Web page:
Novartis
Novartis International AG is a multinational pharmaceutical company based in Basel, Switzerland, ranking number three in sales among the world-wide industry...

) in Basel
Basel
Basel or Basle In the national languages of Switzerland the city is also known as Bâle , Basilea and Basilea is Switzerland's third most populous city with about 166,000 inhabitants. Located where the Swiss, French and German borders meet, Basel also has suburbs in France and Germany...

, Switzerland
Switzerland
Switzerland name of one of the Swiss cantons. ; ; ; or ), in its full name the Swiss Confederation , is a federal republic consisting of 26 cantons, with Bern as the seat of the federal authorities. The country is situated in Western Europe,Or Central Europe depending on the definition....

, in a screening test on immune suppression designed and implemented by Hartmann F. Stähelin
Hartmann F. Stähelin
Hartmann F. Stähelin, M.D. was a Swiss pharmacologist with an outstanding record in basic and applied cancer and immunology research. He discovered two important drugs: etoposide and ciclosporin.-Early life:...

, M.D. The success of ciclosporin in preventing organ rejection was shown in kidney transplants by Calne and colleagues at the University of Cambridge, and in liver
Liver
The liver is a vital organ present in vertebrates and some other animals. It has a wide range of functions, including detoxification, protein synthesis, and production of biochemicals necessary for digestion...

 transplants performed by Dr. Thomas Starzl
Thomas Starzl
Thomas E. Starzl is an American physician, researcher, and is an expert on organ transplants. He performed the first human liver transplants, and has often been referred to as "the father of modern transplantation."-Life:...

 at the University of Pittsburgh
University of Pittsburgh
The University of Pittsburgh, commonly referred to as Pitt, is a state-related research university located in Pittsburgh, Pennsylvania, United States. Founded as Pittsburgh Academy in 1787 on what was then the American frontier, Pitt is one of the oldest continuously chartered institutions of...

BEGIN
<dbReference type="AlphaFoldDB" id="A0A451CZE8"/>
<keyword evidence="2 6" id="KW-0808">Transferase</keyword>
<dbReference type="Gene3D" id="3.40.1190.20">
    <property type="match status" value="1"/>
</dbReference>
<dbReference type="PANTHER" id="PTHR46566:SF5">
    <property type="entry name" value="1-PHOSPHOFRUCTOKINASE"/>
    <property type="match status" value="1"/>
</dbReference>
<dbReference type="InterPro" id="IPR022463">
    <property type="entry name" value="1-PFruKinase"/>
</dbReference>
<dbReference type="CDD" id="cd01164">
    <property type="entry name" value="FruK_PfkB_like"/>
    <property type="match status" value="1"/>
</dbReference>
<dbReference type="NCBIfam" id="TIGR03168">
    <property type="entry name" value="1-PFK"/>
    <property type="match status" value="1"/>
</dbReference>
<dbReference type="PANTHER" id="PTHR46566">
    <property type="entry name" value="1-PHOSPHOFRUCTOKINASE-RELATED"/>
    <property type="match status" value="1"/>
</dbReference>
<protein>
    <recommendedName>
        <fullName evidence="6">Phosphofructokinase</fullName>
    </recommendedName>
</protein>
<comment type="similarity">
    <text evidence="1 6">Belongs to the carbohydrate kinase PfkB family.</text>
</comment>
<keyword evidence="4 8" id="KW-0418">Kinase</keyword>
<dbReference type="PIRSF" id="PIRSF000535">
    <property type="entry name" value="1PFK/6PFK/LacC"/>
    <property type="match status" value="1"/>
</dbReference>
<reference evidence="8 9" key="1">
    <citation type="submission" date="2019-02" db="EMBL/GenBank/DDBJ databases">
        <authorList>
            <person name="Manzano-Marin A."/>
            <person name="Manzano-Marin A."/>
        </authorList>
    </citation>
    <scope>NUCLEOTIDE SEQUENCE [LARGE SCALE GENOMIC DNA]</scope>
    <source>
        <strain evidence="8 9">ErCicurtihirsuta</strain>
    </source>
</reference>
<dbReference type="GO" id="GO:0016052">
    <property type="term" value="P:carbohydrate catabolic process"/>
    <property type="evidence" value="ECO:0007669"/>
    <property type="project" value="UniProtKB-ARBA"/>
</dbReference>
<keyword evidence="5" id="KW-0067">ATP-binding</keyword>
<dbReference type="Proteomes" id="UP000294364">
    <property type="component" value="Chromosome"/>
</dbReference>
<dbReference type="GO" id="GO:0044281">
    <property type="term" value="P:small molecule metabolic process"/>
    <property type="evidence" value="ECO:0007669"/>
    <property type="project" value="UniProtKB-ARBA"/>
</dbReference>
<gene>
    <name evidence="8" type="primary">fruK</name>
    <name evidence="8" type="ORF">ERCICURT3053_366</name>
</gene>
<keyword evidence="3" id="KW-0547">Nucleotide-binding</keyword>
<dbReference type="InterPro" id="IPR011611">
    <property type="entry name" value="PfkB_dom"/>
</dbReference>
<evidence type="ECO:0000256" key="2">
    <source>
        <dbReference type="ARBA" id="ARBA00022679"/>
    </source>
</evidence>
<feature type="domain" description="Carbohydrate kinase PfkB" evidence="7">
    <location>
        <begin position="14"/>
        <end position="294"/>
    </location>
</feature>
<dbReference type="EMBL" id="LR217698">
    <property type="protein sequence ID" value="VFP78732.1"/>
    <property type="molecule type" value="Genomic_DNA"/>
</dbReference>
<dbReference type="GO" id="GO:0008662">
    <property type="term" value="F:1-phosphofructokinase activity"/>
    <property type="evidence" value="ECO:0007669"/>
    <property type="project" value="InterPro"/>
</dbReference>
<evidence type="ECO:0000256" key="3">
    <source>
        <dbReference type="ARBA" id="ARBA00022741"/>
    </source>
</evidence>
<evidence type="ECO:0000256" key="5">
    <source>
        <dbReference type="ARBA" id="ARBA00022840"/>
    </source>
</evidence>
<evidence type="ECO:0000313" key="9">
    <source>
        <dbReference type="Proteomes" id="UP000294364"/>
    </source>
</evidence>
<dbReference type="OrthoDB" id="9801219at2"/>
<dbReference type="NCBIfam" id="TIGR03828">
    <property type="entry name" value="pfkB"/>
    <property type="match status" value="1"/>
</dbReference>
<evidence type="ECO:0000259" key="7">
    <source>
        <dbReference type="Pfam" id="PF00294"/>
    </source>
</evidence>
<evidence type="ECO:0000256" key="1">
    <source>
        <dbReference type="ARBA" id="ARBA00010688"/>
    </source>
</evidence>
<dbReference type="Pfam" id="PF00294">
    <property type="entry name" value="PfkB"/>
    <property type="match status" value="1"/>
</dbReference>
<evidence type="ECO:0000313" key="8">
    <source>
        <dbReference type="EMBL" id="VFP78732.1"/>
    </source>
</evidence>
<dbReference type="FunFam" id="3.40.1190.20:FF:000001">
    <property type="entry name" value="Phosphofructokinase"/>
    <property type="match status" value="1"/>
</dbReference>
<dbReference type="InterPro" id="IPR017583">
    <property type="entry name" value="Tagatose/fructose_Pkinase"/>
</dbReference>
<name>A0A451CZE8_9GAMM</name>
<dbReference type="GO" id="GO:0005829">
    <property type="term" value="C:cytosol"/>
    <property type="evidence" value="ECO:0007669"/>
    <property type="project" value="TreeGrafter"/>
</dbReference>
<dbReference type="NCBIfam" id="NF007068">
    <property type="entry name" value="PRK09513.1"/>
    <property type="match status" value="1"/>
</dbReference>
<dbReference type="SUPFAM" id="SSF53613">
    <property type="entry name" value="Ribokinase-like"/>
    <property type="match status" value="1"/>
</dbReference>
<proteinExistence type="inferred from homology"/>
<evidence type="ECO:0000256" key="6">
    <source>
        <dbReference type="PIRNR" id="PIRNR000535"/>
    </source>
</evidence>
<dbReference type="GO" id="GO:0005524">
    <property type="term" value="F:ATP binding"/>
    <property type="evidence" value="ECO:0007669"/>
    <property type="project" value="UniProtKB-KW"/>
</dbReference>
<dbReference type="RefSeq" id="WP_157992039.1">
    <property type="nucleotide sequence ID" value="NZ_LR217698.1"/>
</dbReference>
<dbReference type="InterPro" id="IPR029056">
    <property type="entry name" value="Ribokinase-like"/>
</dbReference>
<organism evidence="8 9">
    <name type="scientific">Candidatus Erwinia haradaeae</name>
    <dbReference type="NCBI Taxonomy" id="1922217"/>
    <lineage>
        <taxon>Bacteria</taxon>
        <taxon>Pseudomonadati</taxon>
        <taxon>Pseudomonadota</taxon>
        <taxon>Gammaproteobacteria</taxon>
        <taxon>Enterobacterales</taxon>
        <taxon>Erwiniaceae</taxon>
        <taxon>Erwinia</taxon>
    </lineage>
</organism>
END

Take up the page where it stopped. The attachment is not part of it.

Hospital. The first patient, on 9 March 1980, was a 28-year-old woman. Ciclosporin was subsequently approved for use in 1983.

Apart from in transplant medicine, ciclosporin is also used in psoriasis
Psoriasis
Psoriasis is an autoimmune disease that appears on the skin. It occurs when the immune system mistakes the skin cells as a pathogen, and sends out faulty signals that speed up the growth cycle of skin cells. Psoriasis is not contagious. However, psoriasis has been linked to an increased risk of...

, severe atopic dermatitis
Atopic dermatitis
Atopic dermatitis is an inflammatory, chronically relapsing, non-contagious and pruritic skin disorder...

, pyoderma gangrenosum
Pyoderma gangrenosum
Pyoderma gangrenosum is a disease that causes tissue to become necrotic, causing deep ulcers that usually occur on the legs. When they occur, they can lead to chronic wounds. Ulcers usually initially look like small bug bites or papules, and they progress to larger ulcers. Though the wounds...

, chronic autoimmune urticaria, and, infrequently, in rheumatoid arthritis
Rheumatoid arthritis
Rheumatoid arthritis is a chronic, systemic inflammatory disorder that may affect many tissues and organs, but principally attacks synovial joints. The process produces an inflammatory response of the synovium secondary to hyperplasia of synovial cells, excess synovial fluid, and the development...

 and related diseases, although it is only used in severe cases. It is commonly prescribed in the US as an ophthalmic eyedrop for the treatment of dry eyes. It has been investigated for use in many other autoimmune disorders, and is sometimes prescribed in veterinary cases, particularly in extreme cases of immune-mediated hemolytic anemia
Hemolytic anemia
Hemolytic anemia is a form of anemia due to hemolysis, the abnormal breakdown of red blood cells , either in the blood vessels or elsewhere in the human body . It has numerous possible causes, ranging from relatively harmless to life-threatening...

. Inhaled ciclosporin has been investigated to treat asthma and is being studied as a preventive therapy for chronic rejection of the lungs. Ciclosporin has also been used to help treat patients with ulcerative colitis
Ulcerative colitis
Ulcerative colitis is a form of inflammatory bowel disease . Ulcerative colitis is a form of colitis, a disease of the colon , that includes characteristic ulcers, or open sores. The main symptom of active disease is usually constant diarrhea mixed with blood, of gradual onset...

 that do not respond to treatment with steroids. This drug is also used as a treatment of posterior or intermediate uveitis
Uveitis
Uveitis specifically refers to inflammation of the middle layer of the eye, termed the "uvea" but in common usage may refer to any inflammatory process involving the interior of the eye....

 with noninfective etiology
Etiology
Etiology is the study of causation, or origination. The word is derived from the Greek , aitiologia, "giving a reason for" ....

.